does that. He was getting depressed. Is only real hobby and his only form


of enjoyment was food. Open your eyes for me. There we go. 'S I was


next to a guy who was also having something removed, he had his foot


removed and I thought it cannot be because of diabetes. Things changed


and I think at that point we got together and said, are we prepared


to lose the foot, just a two year life span, we did not, to happen so


we said, let's do what we can. If there is anything we can find that


can help us show the world we can fix this thing let's go for it.


When we started there was not an exercise could become could not run


or walk but cycling was something where he could really get the


adrenaline and the pulse going at the endorphins going. We started a


project, early 2014, I was still running on a stage. We even got up


to ten or 15 miles and I was still running to help them along. He was


not keeping up with me. Then Dad suddenly after two or three months


started to colourway. The surprising thing was it called on that quickly.


It was the only exercise I could really do. -- it caught one.


Suddenly it gave me freedom, I was out there and able to do whatever I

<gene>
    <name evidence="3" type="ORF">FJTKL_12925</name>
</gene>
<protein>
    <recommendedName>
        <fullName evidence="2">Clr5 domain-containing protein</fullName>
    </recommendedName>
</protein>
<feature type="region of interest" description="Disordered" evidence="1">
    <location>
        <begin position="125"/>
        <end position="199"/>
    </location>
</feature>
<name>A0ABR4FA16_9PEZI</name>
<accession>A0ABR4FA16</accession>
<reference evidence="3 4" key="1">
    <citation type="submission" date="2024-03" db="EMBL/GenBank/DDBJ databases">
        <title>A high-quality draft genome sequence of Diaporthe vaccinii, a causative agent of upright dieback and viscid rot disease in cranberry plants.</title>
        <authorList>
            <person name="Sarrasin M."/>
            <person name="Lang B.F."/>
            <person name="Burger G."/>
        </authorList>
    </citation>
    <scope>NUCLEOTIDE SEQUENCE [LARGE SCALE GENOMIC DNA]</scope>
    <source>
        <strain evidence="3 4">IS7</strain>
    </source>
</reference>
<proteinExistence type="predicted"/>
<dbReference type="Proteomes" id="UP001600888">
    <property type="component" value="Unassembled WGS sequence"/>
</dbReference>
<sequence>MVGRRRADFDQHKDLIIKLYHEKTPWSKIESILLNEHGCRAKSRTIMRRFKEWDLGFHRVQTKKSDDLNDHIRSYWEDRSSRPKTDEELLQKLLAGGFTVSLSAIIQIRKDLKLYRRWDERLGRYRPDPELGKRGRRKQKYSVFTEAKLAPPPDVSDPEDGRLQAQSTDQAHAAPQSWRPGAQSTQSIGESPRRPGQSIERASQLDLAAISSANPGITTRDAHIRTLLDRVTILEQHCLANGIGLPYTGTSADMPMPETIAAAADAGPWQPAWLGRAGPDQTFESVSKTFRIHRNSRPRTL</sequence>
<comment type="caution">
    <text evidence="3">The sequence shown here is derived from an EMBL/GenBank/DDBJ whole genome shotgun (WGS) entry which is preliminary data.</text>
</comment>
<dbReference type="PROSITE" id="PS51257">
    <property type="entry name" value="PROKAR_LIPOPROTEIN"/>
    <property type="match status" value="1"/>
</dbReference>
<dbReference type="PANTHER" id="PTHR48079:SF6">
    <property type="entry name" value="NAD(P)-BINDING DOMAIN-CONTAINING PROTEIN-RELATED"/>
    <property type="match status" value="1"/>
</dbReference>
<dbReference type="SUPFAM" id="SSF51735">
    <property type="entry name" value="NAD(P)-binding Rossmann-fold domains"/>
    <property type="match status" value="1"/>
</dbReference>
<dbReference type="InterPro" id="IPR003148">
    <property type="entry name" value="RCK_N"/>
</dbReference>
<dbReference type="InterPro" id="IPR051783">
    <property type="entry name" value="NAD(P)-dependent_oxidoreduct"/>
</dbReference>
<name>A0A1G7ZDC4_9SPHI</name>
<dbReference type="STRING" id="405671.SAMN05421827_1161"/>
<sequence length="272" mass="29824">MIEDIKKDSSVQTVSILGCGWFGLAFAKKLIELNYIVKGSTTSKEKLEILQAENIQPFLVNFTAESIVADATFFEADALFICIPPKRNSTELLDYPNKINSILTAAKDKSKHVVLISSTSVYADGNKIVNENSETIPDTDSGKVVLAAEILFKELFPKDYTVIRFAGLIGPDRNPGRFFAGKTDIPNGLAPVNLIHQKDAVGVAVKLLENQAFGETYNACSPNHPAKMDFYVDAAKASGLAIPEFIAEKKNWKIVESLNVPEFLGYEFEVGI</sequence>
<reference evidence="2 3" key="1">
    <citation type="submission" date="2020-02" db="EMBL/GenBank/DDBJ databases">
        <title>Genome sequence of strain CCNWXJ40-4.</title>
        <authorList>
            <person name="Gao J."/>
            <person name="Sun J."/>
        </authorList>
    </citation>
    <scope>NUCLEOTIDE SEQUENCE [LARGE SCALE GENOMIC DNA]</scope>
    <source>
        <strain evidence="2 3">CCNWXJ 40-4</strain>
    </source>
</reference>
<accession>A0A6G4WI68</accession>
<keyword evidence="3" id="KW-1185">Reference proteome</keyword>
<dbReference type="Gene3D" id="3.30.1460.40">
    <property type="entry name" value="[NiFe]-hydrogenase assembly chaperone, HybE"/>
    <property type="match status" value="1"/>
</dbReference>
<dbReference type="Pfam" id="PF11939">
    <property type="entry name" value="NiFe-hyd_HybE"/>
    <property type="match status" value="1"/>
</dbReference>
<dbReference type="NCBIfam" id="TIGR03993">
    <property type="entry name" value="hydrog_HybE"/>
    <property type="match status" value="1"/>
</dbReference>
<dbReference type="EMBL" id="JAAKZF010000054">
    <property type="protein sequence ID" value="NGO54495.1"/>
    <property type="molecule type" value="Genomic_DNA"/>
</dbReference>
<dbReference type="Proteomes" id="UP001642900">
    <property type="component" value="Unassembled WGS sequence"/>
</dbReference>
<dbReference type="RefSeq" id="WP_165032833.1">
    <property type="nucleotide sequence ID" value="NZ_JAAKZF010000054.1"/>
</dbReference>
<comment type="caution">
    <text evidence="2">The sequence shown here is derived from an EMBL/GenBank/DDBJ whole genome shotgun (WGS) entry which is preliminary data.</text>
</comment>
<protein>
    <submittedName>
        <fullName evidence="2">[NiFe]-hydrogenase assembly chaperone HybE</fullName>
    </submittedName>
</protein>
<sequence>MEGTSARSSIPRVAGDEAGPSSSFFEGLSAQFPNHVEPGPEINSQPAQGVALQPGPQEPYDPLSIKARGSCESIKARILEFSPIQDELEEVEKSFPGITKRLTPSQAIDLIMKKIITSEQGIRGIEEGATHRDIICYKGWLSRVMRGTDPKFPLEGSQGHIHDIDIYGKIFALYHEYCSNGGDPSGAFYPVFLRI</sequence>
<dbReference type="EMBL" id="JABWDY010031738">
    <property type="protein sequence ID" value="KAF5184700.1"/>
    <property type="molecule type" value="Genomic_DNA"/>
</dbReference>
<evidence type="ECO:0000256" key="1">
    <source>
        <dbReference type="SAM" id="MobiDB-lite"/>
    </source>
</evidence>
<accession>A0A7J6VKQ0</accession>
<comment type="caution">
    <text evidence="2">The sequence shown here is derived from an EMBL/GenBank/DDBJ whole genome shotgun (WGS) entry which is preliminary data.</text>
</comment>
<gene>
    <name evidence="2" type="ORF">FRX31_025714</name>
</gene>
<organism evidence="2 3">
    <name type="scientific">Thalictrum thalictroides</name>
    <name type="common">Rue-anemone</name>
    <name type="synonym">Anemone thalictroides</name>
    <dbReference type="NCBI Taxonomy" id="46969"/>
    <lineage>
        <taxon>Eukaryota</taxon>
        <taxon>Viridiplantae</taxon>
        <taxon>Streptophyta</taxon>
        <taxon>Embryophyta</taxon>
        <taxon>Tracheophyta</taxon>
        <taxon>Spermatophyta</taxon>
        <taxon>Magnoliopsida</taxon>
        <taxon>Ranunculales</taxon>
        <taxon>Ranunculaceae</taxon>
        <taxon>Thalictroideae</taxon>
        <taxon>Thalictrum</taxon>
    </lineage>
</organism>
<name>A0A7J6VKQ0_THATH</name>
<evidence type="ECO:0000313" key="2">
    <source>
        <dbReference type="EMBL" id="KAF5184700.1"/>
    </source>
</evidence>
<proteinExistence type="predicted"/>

wanted and go where I wanted, it was fantastic. You were on the verge of


potentially losing your foot, do you put that down to the cycling, is


that the reason why you are still here? I would say, the cycling is


basically my early form of exercise, if I had not been doing that then


yes I probably would not even be here. Have you done your warm up? We


would love to say this is it, you can reverse type two diabetes and in


our hearts we believe that it is about diet, largely, and we monitor


his carbohydrate intake. What a fantastic transformation. What far,


being question Mark Hampton Court? There is no reverse gear, since the


of attack as long as he does not go all the way back. What can we take


from this? The legacy will be fixing other people, RideLondon are helping


us with this. We will be doing in that year as well. We are in 2017,


just long as you know! We will be mental and people, if there is


something with a health problem, we want to be there to release


documents that journey. Do you think anybody can do it if you can? I